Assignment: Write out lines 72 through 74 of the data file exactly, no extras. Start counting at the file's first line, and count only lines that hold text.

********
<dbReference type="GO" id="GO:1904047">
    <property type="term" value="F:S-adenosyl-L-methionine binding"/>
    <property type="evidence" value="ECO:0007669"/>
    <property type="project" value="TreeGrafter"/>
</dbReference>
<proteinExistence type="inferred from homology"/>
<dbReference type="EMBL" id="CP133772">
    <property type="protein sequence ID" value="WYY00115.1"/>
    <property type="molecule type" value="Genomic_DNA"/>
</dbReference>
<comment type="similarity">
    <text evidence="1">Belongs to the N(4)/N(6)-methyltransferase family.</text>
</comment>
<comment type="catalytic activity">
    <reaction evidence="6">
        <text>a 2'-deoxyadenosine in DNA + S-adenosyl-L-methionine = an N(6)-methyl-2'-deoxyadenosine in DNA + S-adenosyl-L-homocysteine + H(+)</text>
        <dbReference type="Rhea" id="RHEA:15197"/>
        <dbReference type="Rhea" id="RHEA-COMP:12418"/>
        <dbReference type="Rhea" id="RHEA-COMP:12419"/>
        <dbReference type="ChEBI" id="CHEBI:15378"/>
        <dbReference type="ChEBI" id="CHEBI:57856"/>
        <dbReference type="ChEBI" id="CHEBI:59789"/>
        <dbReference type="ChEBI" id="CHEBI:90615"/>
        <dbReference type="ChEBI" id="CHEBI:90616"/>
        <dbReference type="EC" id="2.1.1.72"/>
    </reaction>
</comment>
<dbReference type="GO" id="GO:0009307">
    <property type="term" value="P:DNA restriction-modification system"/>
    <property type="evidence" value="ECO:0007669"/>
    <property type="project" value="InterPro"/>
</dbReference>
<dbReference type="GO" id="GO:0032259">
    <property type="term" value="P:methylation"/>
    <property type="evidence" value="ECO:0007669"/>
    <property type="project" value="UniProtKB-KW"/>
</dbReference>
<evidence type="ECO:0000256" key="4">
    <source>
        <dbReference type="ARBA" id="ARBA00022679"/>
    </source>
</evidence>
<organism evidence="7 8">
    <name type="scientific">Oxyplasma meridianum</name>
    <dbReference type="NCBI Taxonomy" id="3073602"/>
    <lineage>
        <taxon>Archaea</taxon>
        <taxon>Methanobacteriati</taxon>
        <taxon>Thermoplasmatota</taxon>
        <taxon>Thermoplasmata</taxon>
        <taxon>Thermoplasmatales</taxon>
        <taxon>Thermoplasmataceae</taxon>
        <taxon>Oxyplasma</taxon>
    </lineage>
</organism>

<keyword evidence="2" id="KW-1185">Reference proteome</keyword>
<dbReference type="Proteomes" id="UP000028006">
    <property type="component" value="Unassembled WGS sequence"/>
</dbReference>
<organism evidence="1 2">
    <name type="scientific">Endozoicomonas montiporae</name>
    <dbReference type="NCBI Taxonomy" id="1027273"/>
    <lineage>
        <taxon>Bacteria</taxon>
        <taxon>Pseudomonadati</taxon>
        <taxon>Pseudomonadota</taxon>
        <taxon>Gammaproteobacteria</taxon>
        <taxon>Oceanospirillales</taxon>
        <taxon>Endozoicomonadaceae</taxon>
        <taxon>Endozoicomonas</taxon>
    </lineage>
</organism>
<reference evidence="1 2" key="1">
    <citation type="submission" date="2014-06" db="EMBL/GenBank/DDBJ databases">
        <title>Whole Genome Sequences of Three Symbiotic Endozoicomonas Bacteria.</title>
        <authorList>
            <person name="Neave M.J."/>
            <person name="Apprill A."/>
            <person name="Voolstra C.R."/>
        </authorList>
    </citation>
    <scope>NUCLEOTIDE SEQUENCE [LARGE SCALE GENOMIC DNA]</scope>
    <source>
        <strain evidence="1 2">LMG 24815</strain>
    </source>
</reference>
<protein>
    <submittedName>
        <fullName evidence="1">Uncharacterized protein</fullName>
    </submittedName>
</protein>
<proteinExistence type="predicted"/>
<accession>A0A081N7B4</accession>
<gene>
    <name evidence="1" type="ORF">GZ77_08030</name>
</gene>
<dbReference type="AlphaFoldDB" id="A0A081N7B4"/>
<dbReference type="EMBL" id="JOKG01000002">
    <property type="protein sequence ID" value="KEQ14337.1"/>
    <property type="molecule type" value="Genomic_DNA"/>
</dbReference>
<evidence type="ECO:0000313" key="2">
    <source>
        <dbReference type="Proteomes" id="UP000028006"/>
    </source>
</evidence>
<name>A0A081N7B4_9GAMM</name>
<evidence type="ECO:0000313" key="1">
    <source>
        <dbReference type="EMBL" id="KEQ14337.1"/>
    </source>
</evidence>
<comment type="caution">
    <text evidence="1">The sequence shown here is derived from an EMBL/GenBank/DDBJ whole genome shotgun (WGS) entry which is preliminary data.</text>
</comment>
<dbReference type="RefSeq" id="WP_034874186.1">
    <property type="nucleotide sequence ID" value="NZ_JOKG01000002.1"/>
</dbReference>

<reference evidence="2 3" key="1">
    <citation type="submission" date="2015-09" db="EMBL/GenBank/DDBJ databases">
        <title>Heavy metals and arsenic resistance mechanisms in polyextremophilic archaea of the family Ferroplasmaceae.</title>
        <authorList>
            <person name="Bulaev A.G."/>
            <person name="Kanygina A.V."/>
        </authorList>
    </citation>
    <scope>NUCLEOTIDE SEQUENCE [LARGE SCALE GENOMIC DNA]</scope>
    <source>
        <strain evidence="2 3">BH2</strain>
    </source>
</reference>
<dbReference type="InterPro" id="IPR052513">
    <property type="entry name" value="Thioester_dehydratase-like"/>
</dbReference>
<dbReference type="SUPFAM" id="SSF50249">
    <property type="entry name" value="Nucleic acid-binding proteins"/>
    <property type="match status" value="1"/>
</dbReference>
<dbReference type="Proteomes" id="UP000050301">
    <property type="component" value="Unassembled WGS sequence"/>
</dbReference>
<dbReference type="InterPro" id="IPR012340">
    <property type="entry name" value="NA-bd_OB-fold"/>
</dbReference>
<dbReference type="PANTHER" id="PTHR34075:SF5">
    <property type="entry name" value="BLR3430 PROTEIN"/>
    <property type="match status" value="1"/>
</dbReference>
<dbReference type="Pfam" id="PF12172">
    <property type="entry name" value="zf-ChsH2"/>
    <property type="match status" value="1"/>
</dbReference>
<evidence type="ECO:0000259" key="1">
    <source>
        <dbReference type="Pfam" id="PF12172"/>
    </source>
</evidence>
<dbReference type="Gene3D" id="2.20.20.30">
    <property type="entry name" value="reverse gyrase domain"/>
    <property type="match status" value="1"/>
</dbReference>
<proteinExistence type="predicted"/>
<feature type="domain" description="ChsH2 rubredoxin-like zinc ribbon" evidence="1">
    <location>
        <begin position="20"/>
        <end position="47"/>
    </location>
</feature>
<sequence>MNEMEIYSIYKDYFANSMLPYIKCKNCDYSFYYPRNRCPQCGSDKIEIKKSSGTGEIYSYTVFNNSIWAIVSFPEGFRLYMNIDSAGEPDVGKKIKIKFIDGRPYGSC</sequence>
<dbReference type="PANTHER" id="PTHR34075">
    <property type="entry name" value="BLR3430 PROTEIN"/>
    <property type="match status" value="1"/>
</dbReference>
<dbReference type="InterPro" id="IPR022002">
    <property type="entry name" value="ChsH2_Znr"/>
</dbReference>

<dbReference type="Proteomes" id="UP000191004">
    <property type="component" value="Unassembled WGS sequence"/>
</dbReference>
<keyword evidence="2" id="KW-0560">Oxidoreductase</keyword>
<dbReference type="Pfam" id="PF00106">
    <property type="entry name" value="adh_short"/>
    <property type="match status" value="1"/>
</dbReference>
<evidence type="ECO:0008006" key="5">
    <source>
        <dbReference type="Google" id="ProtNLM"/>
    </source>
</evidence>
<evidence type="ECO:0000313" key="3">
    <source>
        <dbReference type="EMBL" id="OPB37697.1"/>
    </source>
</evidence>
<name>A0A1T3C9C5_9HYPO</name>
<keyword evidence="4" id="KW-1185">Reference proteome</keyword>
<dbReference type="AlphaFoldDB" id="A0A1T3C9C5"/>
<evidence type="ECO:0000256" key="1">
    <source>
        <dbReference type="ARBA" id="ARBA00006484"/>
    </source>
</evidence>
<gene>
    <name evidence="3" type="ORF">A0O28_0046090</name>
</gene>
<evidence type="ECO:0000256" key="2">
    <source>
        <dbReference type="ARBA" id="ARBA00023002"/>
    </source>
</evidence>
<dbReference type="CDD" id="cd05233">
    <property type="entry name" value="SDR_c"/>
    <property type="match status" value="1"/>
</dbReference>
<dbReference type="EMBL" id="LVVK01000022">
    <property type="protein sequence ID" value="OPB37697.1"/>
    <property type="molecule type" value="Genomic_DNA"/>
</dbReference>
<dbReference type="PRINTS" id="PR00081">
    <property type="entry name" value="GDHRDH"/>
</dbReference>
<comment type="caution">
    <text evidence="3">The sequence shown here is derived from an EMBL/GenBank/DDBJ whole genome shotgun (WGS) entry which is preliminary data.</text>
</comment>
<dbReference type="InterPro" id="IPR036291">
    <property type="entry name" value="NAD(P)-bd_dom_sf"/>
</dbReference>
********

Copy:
</organism>
<reference evidence="1 2" key="1">
    <citation type="submission" date="2014-06" db="EMBL/GenBank/DDBJ databases">